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Mr Gay England’s first trans finalist Chiyo Gomes: ‘TERFs genuinely want to destroy the trans existence’

"Trans young people need to know that they deserve crowns, medals and awards.”

By Thomas Stichbury

Drag king Chiyo Gomes holds court about his journey to becoming the first trans finalist in the queerstory of the Mr Gay England competition.

Appearing in the Attitude November issue – out now to download and to order globally – Chiyo explains why he wants to shake up the traditionally white, cis male contest.

“I am so proud of myself and I’m definitely embracing all the joy that comes with this moment – but I cannot deny the absolute shock and horror that co-exist with that joy,” he starts.

“To be the first trans person to do anything, in 2020, feels somewhat uncomfortable. Trans men exist. Trans gay men exist. Why has it taken so long for one to be platformed in this way? This time is about practising finding comfort in being both exceptionally content and incredibly angry.”

A bright light on London’s queer scene, Chiyo was tagged on Twitter in one of My Gay England’s application posts by LGBTQ+ haven The Glory, where he regularly performs.

Chiyo Gomes, shot by Francisco Gomez de Villaboa exclusively for the Attitude November issue, out now

“At the time, I still hadn’t had my chest reconstruction surgery and, even now, I have no interest in taking hormones. There is much to be said about the palatability of tolerated transness, and I guess seeing this beautiful team [The Glory] think I was worthy to be the next Mr Gay England really warmed me. So, I thought, f*** it, why not?” he recalls.

“[However], I really underestimated how much I would care for what winning this competition would mean. My greatest fear now is that I will not be strong enough to persevere through the toxicities that can brew within the cis gay male community.”

Chiyo – who launched a GoFundMe in January 2019 to pay for his top surgery – is well aware of the backlash against him.

“The people who take issue with me being visible in this space will tell you exactly how I am shaking things up. I am a trans man. I am also mixed-black African. I am not on hormones and I have no intention of getting any procedures done that may impact my WAP,” he says.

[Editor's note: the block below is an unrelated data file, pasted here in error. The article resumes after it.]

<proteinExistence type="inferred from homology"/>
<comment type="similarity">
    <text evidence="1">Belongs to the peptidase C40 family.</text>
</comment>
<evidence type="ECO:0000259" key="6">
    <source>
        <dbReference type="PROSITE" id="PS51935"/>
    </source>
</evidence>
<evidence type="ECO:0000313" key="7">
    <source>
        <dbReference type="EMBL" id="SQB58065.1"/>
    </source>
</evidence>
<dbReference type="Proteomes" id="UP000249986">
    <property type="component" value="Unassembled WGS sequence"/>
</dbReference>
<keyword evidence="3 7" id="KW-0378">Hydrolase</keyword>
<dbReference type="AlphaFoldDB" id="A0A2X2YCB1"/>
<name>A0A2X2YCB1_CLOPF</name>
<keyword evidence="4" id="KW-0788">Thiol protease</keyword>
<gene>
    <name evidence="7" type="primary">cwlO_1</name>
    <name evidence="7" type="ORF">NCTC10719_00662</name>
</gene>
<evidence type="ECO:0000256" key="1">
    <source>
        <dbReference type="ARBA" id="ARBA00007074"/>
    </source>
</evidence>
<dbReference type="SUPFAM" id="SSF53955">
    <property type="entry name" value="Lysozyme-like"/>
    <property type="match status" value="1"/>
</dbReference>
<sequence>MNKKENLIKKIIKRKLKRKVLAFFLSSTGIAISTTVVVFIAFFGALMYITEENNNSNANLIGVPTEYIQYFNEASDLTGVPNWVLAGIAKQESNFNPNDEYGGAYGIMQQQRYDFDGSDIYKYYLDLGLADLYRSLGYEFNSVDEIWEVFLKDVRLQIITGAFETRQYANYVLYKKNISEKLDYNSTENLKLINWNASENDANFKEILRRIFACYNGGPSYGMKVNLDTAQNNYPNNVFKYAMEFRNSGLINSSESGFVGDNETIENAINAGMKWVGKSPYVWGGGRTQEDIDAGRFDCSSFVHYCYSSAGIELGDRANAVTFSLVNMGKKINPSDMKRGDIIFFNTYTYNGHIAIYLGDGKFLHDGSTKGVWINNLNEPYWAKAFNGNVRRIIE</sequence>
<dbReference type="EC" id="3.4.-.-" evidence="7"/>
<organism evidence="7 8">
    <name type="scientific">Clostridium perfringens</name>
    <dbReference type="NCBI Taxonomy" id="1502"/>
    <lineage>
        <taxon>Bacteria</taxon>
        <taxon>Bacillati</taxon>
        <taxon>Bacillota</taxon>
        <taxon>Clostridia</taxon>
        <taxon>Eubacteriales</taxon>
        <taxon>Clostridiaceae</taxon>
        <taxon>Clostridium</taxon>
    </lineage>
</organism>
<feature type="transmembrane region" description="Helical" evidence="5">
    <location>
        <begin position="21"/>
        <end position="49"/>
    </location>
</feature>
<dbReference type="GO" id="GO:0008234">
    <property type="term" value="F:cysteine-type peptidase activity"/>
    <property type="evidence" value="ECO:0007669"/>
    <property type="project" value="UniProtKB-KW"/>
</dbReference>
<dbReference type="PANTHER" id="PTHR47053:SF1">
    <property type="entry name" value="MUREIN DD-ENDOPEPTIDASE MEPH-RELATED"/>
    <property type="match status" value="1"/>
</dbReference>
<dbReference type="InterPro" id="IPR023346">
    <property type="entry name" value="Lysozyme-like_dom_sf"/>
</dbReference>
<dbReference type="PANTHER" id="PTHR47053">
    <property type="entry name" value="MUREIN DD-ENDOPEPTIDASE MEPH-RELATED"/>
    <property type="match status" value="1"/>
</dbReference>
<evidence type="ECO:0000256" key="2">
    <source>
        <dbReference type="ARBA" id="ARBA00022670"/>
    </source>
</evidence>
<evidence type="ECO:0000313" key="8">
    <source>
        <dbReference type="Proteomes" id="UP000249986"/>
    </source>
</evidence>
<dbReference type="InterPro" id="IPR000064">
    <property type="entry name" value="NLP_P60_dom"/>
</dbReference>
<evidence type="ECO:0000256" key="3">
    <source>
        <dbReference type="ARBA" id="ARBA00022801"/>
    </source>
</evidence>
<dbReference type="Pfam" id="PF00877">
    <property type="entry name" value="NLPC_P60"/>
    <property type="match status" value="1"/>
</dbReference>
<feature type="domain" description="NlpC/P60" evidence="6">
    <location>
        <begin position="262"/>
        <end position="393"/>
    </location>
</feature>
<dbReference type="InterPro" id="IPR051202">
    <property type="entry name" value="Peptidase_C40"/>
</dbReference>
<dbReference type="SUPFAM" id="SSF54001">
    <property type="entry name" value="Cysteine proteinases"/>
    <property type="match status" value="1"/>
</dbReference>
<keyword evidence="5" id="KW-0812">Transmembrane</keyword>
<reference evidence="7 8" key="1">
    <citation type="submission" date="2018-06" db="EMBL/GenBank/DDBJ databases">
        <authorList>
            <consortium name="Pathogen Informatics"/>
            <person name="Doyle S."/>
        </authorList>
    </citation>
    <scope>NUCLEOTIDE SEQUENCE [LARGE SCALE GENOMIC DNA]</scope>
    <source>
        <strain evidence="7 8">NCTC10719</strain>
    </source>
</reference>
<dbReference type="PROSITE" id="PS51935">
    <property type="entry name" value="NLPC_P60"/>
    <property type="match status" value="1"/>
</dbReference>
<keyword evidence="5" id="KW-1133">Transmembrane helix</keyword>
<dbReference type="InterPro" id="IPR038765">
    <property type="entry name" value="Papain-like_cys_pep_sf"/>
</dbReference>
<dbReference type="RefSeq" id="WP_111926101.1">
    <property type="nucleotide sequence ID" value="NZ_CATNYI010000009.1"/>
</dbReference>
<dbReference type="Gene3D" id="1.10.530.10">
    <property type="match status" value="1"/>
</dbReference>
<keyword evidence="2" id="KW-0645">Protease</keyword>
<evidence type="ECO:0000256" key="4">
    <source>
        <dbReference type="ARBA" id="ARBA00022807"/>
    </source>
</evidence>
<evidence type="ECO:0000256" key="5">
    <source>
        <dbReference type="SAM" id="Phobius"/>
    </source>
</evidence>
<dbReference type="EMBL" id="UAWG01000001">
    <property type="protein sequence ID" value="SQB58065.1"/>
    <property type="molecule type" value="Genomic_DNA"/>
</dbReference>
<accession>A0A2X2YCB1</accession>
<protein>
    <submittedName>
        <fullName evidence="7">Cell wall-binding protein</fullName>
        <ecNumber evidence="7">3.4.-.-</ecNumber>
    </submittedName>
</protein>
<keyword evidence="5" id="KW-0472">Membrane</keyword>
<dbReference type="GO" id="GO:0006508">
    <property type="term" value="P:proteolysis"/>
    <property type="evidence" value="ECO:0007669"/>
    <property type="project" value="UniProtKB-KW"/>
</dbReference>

Photography: Francisco Gomez de Villaboa

“I am extremely femme and I don’t play into this ‘masc for masc’ bulls***. I have a period once a month and I have no qualms openly talking about how my pussy bleeds and how difficult that makes navigating spaces as a gay man.

“I am not actively trying to be a controversial man. I am just existing, and through said existence I notice that only cis people have won this competition every year. I think the fact that I am here to challenge that is punk as f***!”

The 24-year-old North Londoner adds that he has been targeted by TERFs since the announcement was made.

“People have been posting very old, pre-surgery, semi-nude pictures of me, just to troll my dysphoria. I cannot hide the fact that I am a hairless small boy pumped with oestrogen,” he continues.

“Every time I achieve greatness there is a herd of TERFs waiting to try and kill me. I say kill me because TERFs genuinely want to destroy the trans existence.”

Rising above the toxicity and trolling, Chiyo insists that taking home the Mr Gay England title – the final is due to take place in April 2021 – would not only be a win for him, but the trans community.

“I am so tired of the trans folk having to settle for diversity tokens. Trans young people need to know that they deserve crowns, medals and awards. They/we deserve to be loved, cherished and appreciated,” he reflects.

“To be a finalist is cool, but if you were to crown a trans person… just think about what kind of message that sends out.”

Read the full interview in the Attitude November issue, out now to download and to order globally.

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